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Potential Impacts of the Proposed Ban on Packer Ownership and Feeding of Livestock

by 5m Editor
20 March 2002, at 12:00am

By Sparks Companies, Inc. - The Livestock Packer Ban amendment plans to make it unlawful for meatpackers to own, feed or control livestock for more than 14 days prior to slaughter. Cooperatives, or entities owned by them, would be exempt if a majority of the ownership interest in the cooperative is held by active cooperative members who own, feed or control livestock and provide them to the cooperative for slaughter. The amendment also would exempt packers who slaughter less than two percent of annual slaughter of each type of livestock. This is a study of the potential impacts of this Amendment, and our article provides a (very) brief overview of the findings and a link to the full report.

Amendment Background

The amendment to the farm bill Packers and Stockyards Act (PSA) was put forward last December by Senator Johnson (D-SD) (the "Johnson Amendment"). Subsequently, Senators Grassley (R-IA) and Harkin (D-IA) have offered a second-degree amendment to further define the wording of the initial amendment. At this time, the revised amendment is included in S. 1731, passed February 13, 2002. The House farm bill contains no such amendment.

Study Methodology

This is a study of the potential impacts of the Johnson Amendment. It examines how the various segments of the hog/pork and cattle/beef industries would be affected by a ban on packer ownership, and the short and long-term impacts. The study is based on extensive reviews of economic statistics, studies and reports and interviews across the major industry sectors by experts with first-hand knowledge of the beef and pork industries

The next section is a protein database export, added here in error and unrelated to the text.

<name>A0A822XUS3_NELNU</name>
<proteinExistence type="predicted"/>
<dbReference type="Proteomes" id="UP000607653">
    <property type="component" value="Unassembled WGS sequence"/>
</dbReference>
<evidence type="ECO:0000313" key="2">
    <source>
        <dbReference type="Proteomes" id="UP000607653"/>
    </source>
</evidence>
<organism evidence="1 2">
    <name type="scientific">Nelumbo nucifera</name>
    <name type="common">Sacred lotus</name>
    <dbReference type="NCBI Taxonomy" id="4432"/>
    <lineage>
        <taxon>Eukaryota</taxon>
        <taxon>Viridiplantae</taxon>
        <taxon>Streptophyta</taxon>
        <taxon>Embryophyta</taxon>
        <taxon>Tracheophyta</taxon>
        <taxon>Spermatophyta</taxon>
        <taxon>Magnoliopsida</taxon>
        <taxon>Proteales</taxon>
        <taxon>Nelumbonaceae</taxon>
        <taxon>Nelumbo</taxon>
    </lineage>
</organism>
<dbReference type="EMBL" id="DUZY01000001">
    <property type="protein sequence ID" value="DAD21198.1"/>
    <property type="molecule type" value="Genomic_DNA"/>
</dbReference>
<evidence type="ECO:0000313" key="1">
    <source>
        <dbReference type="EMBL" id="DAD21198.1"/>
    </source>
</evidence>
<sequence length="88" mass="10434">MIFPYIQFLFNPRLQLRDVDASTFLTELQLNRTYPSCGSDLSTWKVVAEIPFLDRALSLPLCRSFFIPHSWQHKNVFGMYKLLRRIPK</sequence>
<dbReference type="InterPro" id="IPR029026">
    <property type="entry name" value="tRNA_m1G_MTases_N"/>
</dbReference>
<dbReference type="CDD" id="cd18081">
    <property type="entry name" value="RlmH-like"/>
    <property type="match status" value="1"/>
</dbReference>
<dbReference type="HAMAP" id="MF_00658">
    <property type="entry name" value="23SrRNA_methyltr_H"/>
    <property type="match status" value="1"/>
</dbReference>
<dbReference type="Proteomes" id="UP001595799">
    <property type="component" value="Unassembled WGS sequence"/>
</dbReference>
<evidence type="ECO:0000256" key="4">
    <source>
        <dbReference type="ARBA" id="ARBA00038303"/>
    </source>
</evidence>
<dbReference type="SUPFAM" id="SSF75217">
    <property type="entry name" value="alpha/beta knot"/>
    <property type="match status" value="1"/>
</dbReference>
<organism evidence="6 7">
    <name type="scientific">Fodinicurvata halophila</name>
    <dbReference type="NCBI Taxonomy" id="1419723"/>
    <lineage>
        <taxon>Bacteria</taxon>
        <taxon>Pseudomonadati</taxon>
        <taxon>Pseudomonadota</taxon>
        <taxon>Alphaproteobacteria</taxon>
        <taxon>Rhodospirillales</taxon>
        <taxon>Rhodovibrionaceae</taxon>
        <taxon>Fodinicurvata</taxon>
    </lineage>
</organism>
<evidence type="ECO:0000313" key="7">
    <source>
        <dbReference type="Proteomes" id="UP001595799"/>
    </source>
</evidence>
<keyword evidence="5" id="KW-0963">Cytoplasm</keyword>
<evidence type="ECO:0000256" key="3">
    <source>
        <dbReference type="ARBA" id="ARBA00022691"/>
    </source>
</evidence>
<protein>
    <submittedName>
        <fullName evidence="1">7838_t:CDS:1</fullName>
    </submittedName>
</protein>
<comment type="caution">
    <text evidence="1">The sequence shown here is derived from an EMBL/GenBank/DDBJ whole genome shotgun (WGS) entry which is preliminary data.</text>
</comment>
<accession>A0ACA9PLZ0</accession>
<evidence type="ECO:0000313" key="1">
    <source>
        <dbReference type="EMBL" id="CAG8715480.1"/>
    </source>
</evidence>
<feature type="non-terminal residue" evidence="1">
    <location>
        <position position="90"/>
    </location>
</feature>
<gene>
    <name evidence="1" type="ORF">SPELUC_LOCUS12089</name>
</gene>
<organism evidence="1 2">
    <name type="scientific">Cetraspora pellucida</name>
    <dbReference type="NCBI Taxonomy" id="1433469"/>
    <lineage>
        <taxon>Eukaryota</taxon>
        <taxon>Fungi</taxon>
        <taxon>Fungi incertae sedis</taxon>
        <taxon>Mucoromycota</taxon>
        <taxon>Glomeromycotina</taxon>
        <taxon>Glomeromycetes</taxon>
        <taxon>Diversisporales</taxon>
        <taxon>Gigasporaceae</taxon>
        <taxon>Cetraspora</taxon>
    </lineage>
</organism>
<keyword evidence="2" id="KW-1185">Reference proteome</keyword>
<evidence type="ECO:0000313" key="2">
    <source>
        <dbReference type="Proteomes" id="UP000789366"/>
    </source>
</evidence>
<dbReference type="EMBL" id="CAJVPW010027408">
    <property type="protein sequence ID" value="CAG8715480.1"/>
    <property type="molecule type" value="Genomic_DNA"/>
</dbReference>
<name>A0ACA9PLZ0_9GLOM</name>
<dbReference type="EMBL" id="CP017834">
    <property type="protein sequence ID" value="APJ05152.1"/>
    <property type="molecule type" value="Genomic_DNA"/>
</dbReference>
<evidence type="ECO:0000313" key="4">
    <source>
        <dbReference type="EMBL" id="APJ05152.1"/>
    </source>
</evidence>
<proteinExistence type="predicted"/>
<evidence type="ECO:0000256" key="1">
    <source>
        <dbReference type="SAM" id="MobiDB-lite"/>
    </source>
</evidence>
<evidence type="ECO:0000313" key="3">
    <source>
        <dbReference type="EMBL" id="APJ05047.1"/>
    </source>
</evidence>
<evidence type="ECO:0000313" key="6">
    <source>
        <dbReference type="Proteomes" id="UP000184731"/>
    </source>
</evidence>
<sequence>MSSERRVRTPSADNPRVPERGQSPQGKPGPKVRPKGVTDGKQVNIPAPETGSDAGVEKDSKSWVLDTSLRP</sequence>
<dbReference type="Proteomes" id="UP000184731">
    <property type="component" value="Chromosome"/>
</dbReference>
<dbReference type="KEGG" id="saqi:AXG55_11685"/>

The study was commissioned by the National Cattlemen's Beef Association (NCBA) and the National Pork Producers Council (NPPC) to be an objective evaluation of both the source of the current structural change in the red meat industry, and likely impacts of the Amendment.

Sparks Companies, Inc.

Sparks Companies, Inc., is the world leader in broad-based agricultural and commodity market research, analysis and consulting. Founded in 1977, the company now serves more than 750 firms and institutions worldwide from our headquarters in Memphis, Tennessee, our Washington, D.C. office and a far-reaching network of offices overseas.

92 Page Report

The full 92 page pdf report (opens in new browser) can be accessed by Clicking Here

As the Executive summary is 11 pages long and the general summary and conclusions is nearly 30 pages long we have only highlighted below the first section of the executive summary and the list of Intermediate Term Impacts the report says will impact the industry.

To get a full understanding of the reports contents we recommend you at least read the 11 page Executive Summary at the front of the report.

Study Findings